Women, who are now as exposed and educated as men, are beginning to enjoy the same privileges in the workplace. They’re in high-impact positions in government, legislation and corporate management. They may feel like dressing and acting as liberally as they want because they can finally afford to. They have their own place in the world, unlike the French women in the 18th-century parties. Judge a girl bragging about her Chanel online and she won’t care. She probably paid for it. Of course, she’ll flaunt it.
The Internet also blurs the line between the smart and the stupid, and today the two forcibly coexist in social media networks. One misinformed post, and people will think you’re ignorant. Argue with a kid about something and he’ll pull a “You’re wrong, I Googled it!” on you, he may never listen to you again.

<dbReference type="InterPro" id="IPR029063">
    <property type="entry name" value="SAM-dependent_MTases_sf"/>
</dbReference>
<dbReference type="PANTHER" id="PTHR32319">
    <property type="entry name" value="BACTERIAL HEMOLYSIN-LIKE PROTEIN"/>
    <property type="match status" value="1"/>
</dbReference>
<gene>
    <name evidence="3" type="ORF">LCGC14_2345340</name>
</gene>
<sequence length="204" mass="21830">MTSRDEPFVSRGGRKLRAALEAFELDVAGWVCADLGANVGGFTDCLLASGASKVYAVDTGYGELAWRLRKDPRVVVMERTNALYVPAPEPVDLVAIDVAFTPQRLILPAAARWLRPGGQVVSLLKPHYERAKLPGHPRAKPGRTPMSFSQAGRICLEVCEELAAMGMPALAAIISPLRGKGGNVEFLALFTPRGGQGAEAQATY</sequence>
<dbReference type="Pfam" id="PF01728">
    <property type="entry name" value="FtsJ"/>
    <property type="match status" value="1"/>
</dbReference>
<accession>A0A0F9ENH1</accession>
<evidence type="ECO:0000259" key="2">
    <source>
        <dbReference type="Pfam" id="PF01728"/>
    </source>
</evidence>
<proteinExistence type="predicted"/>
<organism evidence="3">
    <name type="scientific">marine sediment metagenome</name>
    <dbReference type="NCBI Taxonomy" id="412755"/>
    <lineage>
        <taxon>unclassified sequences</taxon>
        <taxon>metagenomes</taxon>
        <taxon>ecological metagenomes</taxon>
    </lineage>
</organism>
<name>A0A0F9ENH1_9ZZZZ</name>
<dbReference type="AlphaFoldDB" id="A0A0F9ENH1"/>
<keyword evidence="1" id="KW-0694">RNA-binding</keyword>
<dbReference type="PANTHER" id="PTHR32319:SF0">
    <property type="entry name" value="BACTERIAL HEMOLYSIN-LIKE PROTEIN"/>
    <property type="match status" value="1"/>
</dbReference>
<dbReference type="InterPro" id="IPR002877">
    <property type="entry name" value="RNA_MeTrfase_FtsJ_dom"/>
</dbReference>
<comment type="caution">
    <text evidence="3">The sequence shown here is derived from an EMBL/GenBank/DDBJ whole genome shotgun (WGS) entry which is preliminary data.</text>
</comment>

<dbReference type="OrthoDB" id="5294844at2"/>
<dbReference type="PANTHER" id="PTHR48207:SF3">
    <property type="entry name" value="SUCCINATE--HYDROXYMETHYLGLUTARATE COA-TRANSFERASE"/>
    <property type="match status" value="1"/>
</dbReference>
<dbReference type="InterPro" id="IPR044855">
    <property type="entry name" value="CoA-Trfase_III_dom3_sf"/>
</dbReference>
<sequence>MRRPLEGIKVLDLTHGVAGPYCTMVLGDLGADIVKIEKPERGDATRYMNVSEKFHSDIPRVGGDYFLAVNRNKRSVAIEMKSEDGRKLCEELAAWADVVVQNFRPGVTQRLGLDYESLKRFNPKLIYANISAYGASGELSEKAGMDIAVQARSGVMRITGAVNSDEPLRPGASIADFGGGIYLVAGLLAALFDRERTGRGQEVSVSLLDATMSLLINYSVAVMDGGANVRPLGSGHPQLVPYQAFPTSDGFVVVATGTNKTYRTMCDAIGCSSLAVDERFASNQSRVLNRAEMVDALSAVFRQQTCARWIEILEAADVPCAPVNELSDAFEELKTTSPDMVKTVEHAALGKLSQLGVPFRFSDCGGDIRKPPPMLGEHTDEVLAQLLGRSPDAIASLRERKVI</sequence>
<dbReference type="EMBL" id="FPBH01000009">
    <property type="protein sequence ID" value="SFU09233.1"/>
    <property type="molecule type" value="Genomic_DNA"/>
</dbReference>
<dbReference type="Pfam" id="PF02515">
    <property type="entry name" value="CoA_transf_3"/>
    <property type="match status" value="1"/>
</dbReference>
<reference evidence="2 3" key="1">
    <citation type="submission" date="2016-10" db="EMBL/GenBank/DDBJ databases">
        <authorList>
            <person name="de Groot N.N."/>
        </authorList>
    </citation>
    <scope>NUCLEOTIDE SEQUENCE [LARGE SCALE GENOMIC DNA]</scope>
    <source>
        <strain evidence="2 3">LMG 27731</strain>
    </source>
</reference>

Some idiot may beat you in an online debate because he researched more quickly than you, and even if you looked more intimidating and spoke better, people wouldn’t know that in an online forum. Credibility has become vague.
From etiquette to ethics
Class and manners are an outdated argument. In an era of intangible interaction, it’s not a matter of etiquette anymore, but of ethics.
Etiquette and “acting with class” have evolved from being an obligatory formality to a personal choice. It’s not about being well-mannered, but simply being kind. You say “thank you” or hold the door out for someone not because you have to, but because it is the right thing to do.